“Although I have no memory of the occasion, I deeply regret comments I apparently made in an Oval Office conversation with President Nixon . . . some 30 years ago,” Graham said in a statement released by his Texas public relations firm. “They do not reflect my views, and I sincerely apologize for any offense caused by the remarks.”

Whether or not the comments reflect Graham’s views at the time or thirty years later, it is his defense that bears much closer scrutiny. What were we to make of a preacher who insisted that his words didn’t reflect his beliefs? Were we to believe him then or later, on other matters?

Graham was a political operative, reporting to Kennedy on purported communist insurgencies in Latin America, turning over lists of activist Christians to the Republican party, conferring regularly with J. Edgar Hoover and networking with the CIA in South America and Vietnam. He was even assigned by Nixon’s operatives to talk George Wallace out of a second run for the White House.

To accomplish the latter, he phoned Wallace as he was coming out of an anesthetic stupor after one of his numerous post-assassination-attempt surgeries. While the long suffering gunshot victim asked the minister to pray for him, the minister asked him not to make a third-party bid for the presidency. “I won’t do anything to help McGovern,” Wallace replied.

There are many who would argue that the good that Graham did outweighs whatever political intrigue he embraced, and even the several wars he enthusiastically endorsed. To the extent that bringing people to Christ is of benefit to them, an untestable hypothesis, he was successful with his calls to come forward. He accrued hundreds of millions of dollars which were used to extend his ministry and thereby bring more people to “be saved,” which is self-justifying but fails as evidence of goodness.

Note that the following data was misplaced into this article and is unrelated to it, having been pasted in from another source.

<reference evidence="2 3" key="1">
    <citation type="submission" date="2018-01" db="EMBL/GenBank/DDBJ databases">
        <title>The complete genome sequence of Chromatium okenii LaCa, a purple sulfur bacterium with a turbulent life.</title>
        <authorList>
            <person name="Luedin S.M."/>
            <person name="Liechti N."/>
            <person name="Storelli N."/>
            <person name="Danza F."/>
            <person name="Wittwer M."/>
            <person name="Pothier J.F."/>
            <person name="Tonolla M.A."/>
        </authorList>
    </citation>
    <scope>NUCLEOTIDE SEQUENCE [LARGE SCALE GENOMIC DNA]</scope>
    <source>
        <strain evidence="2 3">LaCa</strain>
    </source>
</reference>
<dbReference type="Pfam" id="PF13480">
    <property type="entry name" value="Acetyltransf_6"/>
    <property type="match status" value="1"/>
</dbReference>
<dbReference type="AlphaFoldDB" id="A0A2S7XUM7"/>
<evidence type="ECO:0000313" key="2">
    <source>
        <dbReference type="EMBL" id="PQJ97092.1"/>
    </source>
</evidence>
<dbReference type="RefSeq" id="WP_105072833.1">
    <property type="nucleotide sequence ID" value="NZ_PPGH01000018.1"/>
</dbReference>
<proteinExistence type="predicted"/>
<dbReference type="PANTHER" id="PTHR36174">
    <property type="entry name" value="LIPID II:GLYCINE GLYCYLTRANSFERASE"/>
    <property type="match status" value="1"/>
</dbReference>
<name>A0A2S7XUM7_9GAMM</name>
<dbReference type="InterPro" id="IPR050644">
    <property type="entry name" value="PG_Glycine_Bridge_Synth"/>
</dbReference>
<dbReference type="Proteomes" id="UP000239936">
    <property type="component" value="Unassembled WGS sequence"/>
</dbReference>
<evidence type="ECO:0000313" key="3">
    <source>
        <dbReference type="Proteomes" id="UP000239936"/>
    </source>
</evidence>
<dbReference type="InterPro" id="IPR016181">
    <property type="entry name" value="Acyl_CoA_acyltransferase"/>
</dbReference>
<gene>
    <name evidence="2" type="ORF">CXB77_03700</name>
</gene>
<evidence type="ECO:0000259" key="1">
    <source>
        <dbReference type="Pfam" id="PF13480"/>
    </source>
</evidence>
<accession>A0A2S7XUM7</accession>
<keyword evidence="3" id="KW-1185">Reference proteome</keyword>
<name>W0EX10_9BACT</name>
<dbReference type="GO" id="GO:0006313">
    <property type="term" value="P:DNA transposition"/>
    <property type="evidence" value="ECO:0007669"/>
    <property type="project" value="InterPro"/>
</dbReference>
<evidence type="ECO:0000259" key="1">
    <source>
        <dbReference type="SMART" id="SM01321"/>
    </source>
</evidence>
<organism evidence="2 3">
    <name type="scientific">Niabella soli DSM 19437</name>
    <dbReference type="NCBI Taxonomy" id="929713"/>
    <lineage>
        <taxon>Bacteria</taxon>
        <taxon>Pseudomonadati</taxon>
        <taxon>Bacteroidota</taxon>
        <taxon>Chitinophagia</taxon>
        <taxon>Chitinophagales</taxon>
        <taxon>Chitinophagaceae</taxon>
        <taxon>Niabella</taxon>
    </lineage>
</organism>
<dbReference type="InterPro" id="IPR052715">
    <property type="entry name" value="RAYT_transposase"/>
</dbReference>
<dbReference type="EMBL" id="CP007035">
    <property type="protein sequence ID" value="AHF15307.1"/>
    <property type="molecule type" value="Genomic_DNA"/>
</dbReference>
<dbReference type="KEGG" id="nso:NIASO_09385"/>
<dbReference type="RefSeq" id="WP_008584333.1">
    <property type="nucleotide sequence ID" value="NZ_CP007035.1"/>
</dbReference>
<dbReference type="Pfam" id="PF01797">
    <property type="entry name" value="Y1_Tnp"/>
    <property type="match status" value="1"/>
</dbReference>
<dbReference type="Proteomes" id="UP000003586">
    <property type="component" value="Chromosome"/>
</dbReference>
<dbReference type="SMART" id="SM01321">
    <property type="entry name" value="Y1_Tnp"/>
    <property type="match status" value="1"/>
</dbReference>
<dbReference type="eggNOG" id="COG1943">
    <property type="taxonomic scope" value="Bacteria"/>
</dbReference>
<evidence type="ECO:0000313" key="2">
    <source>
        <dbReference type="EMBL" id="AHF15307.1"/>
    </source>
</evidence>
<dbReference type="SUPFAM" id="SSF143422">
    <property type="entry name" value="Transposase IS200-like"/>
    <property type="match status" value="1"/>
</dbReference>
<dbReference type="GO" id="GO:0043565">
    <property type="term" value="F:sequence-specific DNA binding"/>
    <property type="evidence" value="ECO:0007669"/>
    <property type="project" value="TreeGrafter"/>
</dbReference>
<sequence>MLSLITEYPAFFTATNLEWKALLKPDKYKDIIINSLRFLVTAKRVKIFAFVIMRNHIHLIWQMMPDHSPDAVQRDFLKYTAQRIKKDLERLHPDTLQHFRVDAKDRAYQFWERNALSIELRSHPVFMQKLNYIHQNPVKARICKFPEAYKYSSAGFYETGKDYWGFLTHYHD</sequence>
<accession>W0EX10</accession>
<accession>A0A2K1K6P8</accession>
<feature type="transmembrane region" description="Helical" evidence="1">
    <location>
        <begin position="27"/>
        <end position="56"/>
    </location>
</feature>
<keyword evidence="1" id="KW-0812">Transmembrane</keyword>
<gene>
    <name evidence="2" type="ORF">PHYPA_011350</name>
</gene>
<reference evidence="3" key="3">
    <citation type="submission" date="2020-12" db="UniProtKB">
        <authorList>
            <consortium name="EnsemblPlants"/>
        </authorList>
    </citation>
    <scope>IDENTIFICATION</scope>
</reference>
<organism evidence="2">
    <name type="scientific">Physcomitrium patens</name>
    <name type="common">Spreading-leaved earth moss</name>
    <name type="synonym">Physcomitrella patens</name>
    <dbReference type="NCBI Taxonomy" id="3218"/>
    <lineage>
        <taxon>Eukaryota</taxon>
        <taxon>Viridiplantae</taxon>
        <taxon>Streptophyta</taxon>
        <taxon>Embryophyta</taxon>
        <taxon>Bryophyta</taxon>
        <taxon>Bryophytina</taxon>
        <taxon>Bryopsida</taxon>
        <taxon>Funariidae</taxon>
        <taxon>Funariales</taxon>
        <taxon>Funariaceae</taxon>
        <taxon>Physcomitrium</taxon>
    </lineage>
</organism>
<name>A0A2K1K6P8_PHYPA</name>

Billy Graham Freeway

If Christian beliefs about the hereafter prove correct, we will all presumably discover what good he accomplished, or what chance for salvation we missed, in the sweet by and by.

In talking to one of his biographers, Graham recalled his mood during his fire and brimstone declamations, “I would feel as though I had a sword, a rapier, in my hand, and I would be slashing deeper and deeper into the consciences of the people before me, cutting away straight to their very souls.”

In that regard, Graham’s largest and most lasting monument is a highway cut through Beaucatcher Mountain, blasted through a majestic land form that once bisected Asheville, North Carolina. He helped convince recalcitrant landowners to permit the excavation and construction through the cut of the short stretch of Interstate highway subsequently named the Billy Graham Freeway.

Downwind residents report that the weather has permanently shifted due to the gaping mountain maw and the future of the highway that transects the city continues to be one of the most divisive issues in that southern metropolis.

“Straight to their very souls,” indeed.

In every way, Graham was the spiritual father of today’s right-wing religious leaders who so inhabit the national conversation. If he cloaked his suasion in public neutrality it was the hallmark of an era in which such intrusion was deemed unseemly. If today’s practitioners are less abashed, it is in many ways reflective of the secure foundation Graham built within Republican and conservative circles.

Graham endorsed and courted Eisenhower and compared a militaristic State of the Union speech to the Sermon on the Mount, fanned anti-Catholic flames in the Nixon-Kennedy contest, backed Johnson and then Nixon in Vietnam, lobbied for arms sales to Saudi Arabia during the Reagan years, conveyed foreign threats and entreaties for Clinton and lent his imprimatur to G.W. Bush as he declared war on terrorism from the pulpit of the National Cathedral.

Billy Graham approved of warriors and war, weapons of mass destruction (in white, Christian hands) and covert operations. He publicly declaimed the righteousness of battle with enemies of American capitalism, abetted genocide in oil-rich Ecuador and surrounds and endorsed castration as punishment for rapists. A terrible swift sword for certain, and effective no doubt, but not much there in the way of turning the other cheek.